Perhaps the best way to illustrate this is to compare a 2D projection system to a holographic projection system. In a 2D projection system, a distorted light field carries the information across the image. A lens system mimics that image at some distance, where it hits a white screen. The white screen scatters the light in all directions, so no matter where you are in the cinema, you can see the picture (after bending your head to avoid Which dude). The size of the image depends only on the magnification of the imaging system – there is no relationship between the size of the image and the angle of view.

In holography, the first part is the same: a distorted wavefront carries the information to create a 3D image. But that recreation takes place at the focal point of the imaging system. To view it, you must stand in the path of the projection system. So an imaging system with a very tight focus (a lens with a short focal length) creates a small image that can be viewed from many different angles. An imaging system with a looser focus (a lens with a long focal length) generates a larger image, but can only be viewed by Which dude– bend your head and you’re out of sight.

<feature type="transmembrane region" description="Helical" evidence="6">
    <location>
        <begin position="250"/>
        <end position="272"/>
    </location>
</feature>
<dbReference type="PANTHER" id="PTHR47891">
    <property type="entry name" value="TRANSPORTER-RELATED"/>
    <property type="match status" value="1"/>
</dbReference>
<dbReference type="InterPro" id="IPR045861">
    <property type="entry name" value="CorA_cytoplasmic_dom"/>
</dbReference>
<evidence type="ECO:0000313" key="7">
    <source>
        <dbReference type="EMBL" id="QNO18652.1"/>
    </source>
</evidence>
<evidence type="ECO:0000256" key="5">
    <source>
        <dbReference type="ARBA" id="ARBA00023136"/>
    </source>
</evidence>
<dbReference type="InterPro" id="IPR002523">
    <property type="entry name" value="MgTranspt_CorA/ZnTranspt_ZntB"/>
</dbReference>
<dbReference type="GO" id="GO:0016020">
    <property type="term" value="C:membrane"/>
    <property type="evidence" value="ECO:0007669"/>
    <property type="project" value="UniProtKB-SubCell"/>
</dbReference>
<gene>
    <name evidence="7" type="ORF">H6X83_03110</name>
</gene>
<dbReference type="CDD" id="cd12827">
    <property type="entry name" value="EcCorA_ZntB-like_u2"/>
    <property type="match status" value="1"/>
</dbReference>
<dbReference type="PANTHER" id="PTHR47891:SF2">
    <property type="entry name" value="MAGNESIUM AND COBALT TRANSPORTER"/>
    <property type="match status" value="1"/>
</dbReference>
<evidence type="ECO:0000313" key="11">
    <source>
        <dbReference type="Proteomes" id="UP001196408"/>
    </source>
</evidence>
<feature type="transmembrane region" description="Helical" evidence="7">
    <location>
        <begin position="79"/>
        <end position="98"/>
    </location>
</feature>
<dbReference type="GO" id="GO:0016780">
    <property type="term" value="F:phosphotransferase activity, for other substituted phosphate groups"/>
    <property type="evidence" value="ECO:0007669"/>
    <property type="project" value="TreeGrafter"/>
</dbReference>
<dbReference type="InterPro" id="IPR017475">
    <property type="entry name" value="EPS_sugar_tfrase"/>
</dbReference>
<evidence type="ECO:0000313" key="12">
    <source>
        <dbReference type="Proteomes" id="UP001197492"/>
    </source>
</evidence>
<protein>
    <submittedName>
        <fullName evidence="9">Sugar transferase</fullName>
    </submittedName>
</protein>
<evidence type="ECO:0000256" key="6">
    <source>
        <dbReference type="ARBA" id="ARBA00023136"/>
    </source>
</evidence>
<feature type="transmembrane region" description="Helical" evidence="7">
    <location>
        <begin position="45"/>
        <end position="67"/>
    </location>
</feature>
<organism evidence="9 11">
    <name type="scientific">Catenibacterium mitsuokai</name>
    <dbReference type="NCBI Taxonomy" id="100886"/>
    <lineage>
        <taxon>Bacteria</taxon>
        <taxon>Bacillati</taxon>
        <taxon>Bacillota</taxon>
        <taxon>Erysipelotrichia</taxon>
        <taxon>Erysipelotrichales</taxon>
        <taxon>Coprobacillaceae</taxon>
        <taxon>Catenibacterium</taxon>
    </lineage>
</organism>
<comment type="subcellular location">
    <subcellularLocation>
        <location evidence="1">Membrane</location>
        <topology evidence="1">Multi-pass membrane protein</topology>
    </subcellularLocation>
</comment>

This is actually a basic geometric principle. Sure, you can beat it with multiple lenses projecting from different angles or some other terribly complicated idea. But the added complexity only makes for an expensive and unreliable projector.

Scattering to the rescue